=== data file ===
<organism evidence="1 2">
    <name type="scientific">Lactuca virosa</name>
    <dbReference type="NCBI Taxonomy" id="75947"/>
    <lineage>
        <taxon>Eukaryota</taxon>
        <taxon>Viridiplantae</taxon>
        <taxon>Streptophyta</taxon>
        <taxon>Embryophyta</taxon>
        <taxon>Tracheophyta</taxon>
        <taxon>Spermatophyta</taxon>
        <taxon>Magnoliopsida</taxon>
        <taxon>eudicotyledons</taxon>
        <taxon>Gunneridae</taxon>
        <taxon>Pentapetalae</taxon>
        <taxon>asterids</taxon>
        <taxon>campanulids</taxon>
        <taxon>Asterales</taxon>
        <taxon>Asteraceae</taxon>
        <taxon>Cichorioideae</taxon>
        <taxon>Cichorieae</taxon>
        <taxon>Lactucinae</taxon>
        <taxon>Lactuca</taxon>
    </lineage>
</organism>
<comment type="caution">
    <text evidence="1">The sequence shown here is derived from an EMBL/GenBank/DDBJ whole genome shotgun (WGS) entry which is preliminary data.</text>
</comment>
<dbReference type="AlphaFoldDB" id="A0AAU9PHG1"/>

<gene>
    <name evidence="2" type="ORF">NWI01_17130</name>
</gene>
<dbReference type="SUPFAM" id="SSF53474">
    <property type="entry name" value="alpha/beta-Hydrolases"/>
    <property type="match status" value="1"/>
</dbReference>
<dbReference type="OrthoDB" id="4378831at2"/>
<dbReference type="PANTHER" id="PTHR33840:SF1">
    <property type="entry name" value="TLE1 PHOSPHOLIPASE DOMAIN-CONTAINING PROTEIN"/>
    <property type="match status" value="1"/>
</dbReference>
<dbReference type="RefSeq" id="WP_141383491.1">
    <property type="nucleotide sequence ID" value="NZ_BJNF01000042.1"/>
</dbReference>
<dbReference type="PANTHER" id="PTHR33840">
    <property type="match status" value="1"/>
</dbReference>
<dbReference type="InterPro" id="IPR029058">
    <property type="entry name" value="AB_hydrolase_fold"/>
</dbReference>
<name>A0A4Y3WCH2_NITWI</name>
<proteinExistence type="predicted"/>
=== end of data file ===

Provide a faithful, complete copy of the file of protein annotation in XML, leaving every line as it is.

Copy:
<organism evidence="1 2">
    <name type="scientific">Lactuca virosa</name>
    <dbReference type="NCBI Taxonomy" id="75947"/>
    <lineage>
        <taxon>Eukaryota</taxon>
        <taxon>Viridiplantae</taxon>
        <taxon>Streptophyta</taxon>
        <taxon>Embryophyta</taxon>
        <taxon>Tracheophyta</taxon>
        <taxon>Spermatophyta</taxon>
        <taxon>Magnoliopsida</taxon>
        <taxon>eudicotyledons</taxon>
        <taxon>Gunneridae</taxon>
        <taxon>Pentapetalae</taxon>
        <taxon>asterids</taxon>
        <taxon>campanulids</taxon>
        <taxon>Asterales</taxon>
        <taxon>Asteraceae</taxon>
        <taxon>Cichorioideae</taxon>
        <taxon>Cichorieae</taxon>
        <taxon>Lactucinae</taxon>
        <taxon>Lactuca</taxon>
    </lineage>
</organism>
<comment type="caution">
    <text evidence="1">The sequence shown here is derived from an EMBL/GenBank/DDBJ whole genome shotgun (WGS) entry which is preliminary data.</text>
</comment>
<dbReference type="AlphaFoldDB" id="A0AAU9PHG1"/>

<gene>
    <name evidence="2" type="ORF">NWI01_17130</name>
</gene>
<dbReference type="SUPFAM" id="SSF53474">
    <property type="entry name" value="alpha/beta-Hydrolases"/>
    <property type="match status" value="1"/>
</dbReference>
<dbReference type="OrthoDB" id="4378831at2"/>
<dbReference type="PANTHER" id="PTHR33840:SF1">
    <property type="entry name" value="TLE1 PHOSPHOLIPASE DOMAIN-CONTAINING PROTEIN"/>
    <property type="match status" value="1"/>
</dbReference>
<dbReference type="RefSeq" id="WP_141383491.1">
    <property type="nucleotide sequence ID" value="NZ_BJNF01000042.1"/>
</dbReference>
<dbReference type="PANTHER" id="PTHR33840">
    <property type="match status" value="1"/>
</dbReference>
<dbReference type="InterPro" id="IPR029058">
    <property type="entry name" value="AB_hydrolase_fold"/>
</dbReference>
<name>A0A4Y3WCH2_NITWI</name>
<proteinExistence type="predicted"/>